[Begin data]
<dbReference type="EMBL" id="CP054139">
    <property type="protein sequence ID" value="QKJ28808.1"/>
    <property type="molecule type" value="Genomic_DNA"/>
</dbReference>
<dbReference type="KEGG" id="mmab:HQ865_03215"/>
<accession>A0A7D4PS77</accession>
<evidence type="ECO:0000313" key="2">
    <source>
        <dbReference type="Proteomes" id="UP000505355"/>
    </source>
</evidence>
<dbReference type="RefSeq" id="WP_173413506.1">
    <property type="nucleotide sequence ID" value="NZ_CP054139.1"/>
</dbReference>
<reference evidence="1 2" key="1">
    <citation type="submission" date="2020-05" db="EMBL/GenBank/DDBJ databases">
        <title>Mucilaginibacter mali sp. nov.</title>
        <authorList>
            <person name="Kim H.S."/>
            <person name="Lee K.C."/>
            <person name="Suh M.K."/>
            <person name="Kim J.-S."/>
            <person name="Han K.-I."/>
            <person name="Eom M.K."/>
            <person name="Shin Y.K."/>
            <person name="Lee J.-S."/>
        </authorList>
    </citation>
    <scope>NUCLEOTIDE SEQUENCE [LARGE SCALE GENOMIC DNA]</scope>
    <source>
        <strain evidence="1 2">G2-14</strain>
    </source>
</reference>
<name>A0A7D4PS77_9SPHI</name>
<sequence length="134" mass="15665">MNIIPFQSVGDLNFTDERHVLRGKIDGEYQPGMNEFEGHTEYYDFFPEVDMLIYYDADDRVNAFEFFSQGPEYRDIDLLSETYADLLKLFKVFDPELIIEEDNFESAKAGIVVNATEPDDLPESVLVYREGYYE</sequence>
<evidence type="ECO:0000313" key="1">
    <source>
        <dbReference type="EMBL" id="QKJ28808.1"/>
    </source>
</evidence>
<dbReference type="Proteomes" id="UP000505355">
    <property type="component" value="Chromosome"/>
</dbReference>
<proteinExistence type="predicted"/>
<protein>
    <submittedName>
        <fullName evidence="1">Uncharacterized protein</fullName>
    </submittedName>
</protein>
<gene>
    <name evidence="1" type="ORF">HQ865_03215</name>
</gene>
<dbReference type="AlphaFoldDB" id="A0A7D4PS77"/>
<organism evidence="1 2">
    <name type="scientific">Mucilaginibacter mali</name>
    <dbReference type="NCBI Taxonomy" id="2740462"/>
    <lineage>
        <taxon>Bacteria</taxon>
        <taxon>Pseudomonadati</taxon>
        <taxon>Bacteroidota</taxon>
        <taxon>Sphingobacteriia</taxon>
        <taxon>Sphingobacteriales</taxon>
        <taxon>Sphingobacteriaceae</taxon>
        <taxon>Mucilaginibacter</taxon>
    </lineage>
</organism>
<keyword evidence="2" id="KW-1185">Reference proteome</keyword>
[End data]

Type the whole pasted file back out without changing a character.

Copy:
<dbReference type="EMBL" id="CP054139">
    <property type="protein sequence ID" value="QKJ28808.1"/>
    <property type="molecule type" value="Genomic_DNA"/>
</dbReference>
<dbReference type="KEGG" id="mmab:HQ865_03215"/>
<accession>A0A7D4PS77</accession>
<evidence type="ECO:0000313" key="2">
    <source>
        <dbReference type="Proteomes" id="UP000505355"/>
    </source>
</evidence>
<dbReference type="RefSeq" id="WP_173413506.1">
    <property type="nucleotide sequence ID" value="NZ_CP054139.1"/>
</dbReference>
<reference evidence="1 2" key="1">
    <citation type="submission" date="2020-05" db="EMBL/GenBank/DDBJ databases">
        <title>Mucilaginibacter mali sp. nov.</title>
        <authorList>
            <person name="Kim H.S."/>
            <person name="Lee K.C."/>
            <person name="Suh M.K."/>
            <person name="Kim J.-S."/>
            <person name="Han K.-I."/>
            <person name="Eom M.K."/>
            <person name="Shin Y.K."/>
            <person name="Lee J.-S."/>
        </authorList>
    </citation>
    <scope>NUCLEOTIDE SEQUENCE [LARGE SCALE GENOMIC DNA]</scope>
    <source>
        <strain evidence="1 2">G2-14</strain>
    </source>
</reference>
<name>A0A7D4PS77_9SPHI</name>
<sequence length="134" mass="15665">MNIIPFQSVGDLNFTDERHVLRGKIDGEYQPGMNEFEGHTEYYDFFPEVDMLIYYDADDRVNAFEFFSQGPEYRDIDLLSETYADLLKLFKVFDPELIIEEDNFESAKAGIVVNATEPDDLPESVLVYREGYYE</sequence>
<evidence type="ECO:0000313" key="1">
    <source>
        <dbReference type="EMBL" id="QKJ28808.1"/>
    </source>
</evidence>
<dbReference type="Proteomes" id="UP000505355">
    <property type="component" value="Chromosome"/>
</dbReference>
<proteinExistence type="predicted"/>
<protein>
    <submittedName>
        <fullName evidence="1">Uncharacterized protein</fullName>
    </submittedName>
</protein>
<gene>
    <name evidence="1" type="ORF">HQ865_03215</name>
</gene>
<dbReference type="AlphaFoldDB" id="A0A7D4PS77"/>
<organism evidence="1 2">
    <name type="scientific">Mucilaginibacter mali</name>
    <dbReference type="NCBI Taxonomy" id="2740462"/>
    <lineage>
        <taxon>Bacteria</taxon>
        <taxon>Pseudomonadati</taxon>
        <taxon>Bacteroidota</taxon>
        <taxon>Sphingobacteriia</taxon>
        <taxon>Sphingobacteriales</taxon>
        <taxon>Sphingobacteriaceae</taxon>
        <taxon>Mucilaginibacter</taxon>
    </lineage>
</organism>
<keyword evidence="2" id="KW-1185">Reference proteome</keyword>